The answer to the first part of the question is yes, cats can eat maggots and they sometimes do when grooming and the answer to the second part is no, cats cannot get maggots from eating flies.
Can a cat eat maggots?
Yes, they can. I can think of a good example. Years ago, when my female cat was dying of kidney disease she spent a lot of time in the backyard, on the grass, snoozing and it is sad to say that a fly deposited maggots in her fur. Perhaps the fly thought that she was dead because she had been static for so long. If she had groomed herself in that area, she might have ingested the maggots. As it happens, I removed them myself. It was a moment which clarified my mind as to whether I should euthanise her or not. No doubt there are other circumstances under which a fly might deposit maggots on a cat such as feces on her fur.
To be clear, maggots are the larvae of adult houseflies. I would have thought that maggots would be a source of protein for a cat if they ate them. We know that maggots are a viable source of protein, trace elements and good fats. My gut feeling is that if a cat ate maggots, it would do them some good.
However, MSD Manual-Veterinary Manual states that when cats consume maggots, “in most cases these maggots pass through the animal undigested”. I’m surprised to read that. Either way, maggots don’t harm cats if they are eaten.
There is a condition called pseudomyiasis which is also referred to as “false strike”. My interpretation is that this describes the situation where maggots are seen in the faeces of domestic cats (because they’ve been eaten) which can give the impression that the cat is suffering from myiasis which is a parasitic infestation of the body of an animal by maggots which grow inside them. This occurs when a fly lays maggots inside an infected wound. Although this is not relevant to answering the questions in the title.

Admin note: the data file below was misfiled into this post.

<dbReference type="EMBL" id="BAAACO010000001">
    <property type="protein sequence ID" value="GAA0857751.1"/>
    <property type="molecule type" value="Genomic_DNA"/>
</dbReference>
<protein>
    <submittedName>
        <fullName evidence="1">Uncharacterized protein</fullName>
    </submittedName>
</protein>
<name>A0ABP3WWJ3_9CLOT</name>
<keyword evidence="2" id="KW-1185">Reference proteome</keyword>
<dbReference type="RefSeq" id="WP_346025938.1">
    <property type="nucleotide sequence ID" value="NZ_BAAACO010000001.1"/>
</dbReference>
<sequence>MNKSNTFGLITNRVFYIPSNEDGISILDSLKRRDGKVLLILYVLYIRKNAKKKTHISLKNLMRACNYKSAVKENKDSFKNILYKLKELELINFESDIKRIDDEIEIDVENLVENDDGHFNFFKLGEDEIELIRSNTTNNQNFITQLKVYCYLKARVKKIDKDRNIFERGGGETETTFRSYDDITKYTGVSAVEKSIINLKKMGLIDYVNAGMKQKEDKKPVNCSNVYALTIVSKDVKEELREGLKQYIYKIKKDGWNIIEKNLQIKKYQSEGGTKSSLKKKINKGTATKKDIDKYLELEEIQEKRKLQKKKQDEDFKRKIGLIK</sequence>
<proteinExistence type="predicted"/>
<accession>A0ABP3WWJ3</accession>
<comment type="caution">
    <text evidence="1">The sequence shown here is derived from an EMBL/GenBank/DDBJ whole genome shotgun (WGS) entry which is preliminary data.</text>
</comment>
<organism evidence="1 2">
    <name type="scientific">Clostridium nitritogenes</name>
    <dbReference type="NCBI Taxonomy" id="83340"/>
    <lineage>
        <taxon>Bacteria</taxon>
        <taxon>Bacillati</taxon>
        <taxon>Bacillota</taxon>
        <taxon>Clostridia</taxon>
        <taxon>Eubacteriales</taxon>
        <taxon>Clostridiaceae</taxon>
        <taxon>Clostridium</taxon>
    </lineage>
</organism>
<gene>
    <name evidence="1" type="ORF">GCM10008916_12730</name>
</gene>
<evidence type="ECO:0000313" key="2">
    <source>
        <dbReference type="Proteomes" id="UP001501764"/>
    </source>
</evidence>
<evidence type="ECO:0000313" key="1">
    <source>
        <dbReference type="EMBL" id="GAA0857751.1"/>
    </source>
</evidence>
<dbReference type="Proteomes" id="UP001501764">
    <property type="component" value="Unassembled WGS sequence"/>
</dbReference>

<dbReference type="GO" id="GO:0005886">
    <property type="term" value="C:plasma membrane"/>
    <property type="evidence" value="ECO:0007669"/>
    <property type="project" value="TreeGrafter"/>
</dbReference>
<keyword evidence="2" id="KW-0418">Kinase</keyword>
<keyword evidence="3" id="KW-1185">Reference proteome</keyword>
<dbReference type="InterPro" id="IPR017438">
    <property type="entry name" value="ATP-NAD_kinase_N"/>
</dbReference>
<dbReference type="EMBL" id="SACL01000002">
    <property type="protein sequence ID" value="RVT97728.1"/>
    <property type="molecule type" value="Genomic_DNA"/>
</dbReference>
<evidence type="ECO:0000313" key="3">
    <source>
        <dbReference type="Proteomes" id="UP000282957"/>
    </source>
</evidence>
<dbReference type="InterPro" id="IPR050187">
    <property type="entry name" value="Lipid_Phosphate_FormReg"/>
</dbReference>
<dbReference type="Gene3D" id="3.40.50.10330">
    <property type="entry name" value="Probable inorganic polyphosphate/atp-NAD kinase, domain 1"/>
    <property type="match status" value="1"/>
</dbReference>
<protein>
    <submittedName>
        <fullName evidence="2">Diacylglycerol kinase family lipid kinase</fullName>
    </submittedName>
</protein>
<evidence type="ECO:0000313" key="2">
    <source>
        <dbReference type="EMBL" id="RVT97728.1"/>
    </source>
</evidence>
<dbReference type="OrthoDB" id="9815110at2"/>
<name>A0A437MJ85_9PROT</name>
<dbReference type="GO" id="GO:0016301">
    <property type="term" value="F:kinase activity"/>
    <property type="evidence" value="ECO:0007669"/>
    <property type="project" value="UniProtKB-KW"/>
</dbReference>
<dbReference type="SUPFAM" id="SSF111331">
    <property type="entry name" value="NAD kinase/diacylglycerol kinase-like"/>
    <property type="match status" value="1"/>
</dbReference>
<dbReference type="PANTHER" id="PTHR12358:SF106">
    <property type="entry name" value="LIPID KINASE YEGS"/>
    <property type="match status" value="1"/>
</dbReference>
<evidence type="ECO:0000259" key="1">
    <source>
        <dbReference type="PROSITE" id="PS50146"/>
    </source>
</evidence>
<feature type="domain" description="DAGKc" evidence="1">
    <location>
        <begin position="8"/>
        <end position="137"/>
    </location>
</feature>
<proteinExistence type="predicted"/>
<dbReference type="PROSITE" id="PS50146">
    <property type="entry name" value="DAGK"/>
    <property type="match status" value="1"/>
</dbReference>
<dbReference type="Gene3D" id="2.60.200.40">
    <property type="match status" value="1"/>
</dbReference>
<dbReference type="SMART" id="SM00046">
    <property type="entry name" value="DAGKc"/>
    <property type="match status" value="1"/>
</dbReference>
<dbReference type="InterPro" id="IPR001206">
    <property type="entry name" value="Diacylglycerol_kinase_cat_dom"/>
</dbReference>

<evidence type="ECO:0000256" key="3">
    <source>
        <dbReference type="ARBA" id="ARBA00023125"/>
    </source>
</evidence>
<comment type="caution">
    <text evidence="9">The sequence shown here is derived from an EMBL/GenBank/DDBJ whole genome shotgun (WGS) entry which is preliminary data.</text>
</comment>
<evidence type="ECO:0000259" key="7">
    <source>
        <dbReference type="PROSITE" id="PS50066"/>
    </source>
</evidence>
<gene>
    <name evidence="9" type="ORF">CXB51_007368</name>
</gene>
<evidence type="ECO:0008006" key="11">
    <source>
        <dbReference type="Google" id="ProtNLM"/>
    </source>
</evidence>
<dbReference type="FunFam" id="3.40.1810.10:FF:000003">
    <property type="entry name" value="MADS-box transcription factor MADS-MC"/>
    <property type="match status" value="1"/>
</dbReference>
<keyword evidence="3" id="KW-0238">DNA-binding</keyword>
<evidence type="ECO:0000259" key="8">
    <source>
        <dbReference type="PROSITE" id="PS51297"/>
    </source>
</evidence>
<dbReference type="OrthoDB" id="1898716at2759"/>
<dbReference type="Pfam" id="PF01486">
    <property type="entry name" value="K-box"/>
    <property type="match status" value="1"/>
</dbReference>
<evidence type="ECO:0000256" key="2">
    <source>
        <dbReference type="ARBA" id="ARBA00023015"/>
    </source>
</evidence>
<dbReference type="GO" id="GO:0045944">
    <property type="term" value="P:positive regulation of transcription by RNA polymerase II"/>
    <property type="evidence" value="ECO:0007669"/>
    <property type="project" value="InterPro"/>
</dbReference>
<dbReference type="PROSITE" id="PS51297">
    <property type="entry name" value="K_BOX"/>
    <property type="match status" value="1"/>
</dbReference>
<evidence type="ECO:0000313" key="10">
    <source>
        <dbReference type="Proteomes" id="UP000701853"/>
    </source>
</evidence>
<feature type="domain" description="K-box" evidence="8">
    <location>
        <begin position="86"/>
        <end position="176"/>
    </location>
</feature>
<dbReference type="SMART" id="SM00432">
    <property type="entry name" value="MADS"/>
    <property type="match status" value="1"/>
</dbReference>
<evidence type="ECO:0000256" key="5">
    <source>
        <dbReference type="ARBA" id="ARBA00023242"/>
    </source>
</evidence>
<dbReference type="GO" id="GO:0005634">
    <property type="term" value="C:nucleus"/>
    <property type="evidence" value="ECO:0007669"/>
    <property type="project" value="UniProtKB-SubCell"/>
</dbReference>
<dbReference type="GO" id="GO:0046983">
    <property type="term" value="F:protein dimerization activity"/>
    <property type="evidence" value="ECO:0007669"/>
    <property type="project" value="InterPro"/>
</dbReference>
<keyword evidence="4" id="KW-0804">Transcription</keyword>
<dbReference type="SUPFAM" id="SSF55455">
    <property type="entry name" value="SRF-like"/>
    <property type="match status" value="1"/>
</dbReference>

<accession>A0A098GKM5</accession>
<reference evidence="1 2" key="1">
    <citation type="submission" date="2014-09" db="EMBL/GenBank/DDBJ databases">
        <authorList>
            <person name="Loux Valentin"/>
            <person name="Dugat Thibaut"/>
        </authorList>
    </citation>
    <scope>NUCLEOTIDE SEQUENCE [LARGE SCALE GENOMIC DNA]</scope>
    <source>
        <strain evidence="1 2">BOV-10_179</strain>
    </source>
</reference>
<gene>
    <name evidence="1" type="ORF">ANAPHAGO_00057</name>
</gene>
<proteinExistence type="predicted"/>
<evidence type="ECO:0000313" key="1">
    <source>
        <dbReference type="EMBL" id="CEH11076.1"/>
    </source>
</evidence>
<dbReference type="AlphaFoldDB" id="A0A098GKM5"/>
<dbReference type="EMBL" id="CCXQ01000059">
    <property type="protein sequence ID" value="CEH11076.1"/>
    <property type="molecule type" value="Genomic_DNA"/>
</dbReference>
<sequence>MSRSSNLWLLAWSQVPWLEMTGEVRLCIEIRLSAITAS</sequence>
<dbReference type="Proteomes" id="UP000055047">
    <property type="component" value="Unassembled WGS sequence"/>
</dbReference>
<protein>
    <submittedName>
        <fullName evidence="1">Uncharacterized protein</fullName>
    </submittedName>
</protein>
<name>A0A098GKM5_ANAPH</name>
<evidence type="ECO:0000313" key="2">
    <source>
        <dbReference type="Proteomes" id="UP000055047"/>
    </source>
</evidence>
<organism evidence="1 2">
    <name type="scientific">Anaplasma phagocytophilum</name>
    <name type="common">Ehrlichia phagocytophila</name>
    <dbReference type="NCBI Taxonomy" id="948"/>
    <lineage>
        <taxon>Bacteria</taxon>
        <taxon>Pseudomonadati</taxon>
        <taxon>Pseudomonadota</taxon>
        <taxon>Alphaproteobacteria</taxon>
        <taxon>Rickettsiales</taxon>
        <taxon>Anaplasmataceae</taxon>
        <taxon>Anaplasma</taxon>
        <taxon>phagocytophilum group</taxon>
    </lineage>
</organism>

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Can a cat get maggots from eating flies?
The first point to make is that domestic cats are programmed to eat flies because their wild cat ancestor the North African wildcat eats flies. Well, to be more precise they eat insects. For example, in a survey which took place in Eastern Karakum, Turkmenistan, insect remains were found in about 13% of the faeces (scats) of African-Asian Wildcats (North African wildcats). Domestic cats are fascinated with insects, particularly when they are full-time indoor cats because insects trigger their hunting response. It gets their mojo going!
But once a fly has been eaten, it is digested. A cat cannot, therefore, get maggots from eating flies. The flies are food for a domestic cat. Flies carry pathogens in large numbers and therefore you would think that in eating a fly the cat might acquire those pathogens and become sick. However, there appears to be a very low risk. My cat eats flies sometimes and nothing has happened. The author of the website cat-world.com says that her cats eat flies and she does not rush them off to a veterinarian. I wouldn’t worry about it if your cat eats flies. It won’t happen that often anyway.
If someone has a different opinion then please leave a comment and I will work on it.
The study referred to is: On the ecology of Felis Lybica by Y.F. Sapozhenkov 1961.
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